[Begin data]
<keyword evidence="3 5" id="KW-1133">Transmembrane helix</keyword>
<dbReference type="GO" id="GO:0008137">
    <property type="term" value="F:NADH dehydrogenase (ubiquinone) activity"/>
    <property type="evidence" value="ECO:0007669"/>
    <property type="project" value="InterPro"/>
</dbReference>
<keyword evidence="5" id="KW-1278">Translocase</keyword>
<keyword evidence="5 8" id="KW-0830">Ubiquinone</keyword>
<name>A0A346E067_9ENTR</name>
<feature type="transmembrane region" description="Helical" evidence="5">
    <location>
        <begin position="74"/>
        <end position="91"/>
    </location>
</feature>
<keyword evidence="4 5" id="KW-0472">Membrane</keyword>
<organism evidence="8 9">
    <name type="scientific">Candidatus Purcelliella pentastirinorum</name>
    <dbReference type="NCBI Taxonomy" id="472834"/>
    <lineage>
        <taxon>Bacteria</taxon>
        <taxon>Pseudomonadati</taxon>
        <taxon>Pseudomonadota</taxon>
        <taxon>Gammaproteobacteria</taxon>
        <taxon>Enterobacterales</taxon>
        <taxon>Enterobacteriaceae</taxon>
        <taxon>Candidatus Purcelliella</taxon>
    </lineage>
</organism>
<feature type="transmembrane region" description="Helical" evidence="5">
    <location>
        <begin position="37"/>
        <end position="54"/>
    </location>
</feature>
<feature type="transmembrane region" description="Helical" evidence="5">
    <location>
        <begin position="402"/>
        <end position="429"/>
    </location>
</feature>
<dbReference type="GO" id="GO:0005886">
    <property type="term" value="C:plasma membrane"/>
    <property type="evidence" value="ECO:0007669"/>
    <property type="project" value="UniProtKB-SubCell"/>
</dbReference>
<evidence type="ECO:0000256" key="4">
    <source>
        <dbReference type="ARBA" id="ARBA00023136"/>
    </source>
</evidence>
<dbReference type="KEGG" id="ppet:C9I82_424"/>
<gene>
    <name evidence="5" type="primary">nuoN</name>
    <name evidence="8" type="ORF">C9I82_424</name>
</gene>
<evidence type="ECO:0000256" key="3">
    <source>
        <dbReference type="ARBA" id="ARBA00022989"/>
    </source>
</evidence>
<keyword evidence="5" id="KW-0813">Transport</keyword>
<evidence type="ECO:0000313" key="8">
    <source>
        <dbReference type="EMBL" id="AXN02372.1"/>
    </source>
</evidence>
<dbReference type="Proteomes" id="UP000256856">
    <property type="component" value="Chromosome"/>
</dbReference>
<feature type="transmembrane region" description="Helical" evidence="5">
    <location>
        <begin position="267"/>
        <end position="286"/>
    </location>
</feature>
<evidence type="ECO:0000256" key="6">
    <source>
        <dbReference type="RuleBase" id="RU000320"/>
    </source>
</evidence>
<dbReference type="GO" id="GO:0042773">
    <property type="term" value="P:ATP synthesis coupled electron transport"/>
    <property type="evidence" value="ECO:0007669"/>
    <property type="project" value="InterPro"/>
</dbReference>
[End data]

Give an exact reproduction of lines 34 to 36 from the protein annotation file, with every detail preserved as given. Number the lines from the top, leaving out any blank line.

    </location>
</feature>
<feature type="transmembrane region" description="Helical" evidence="5">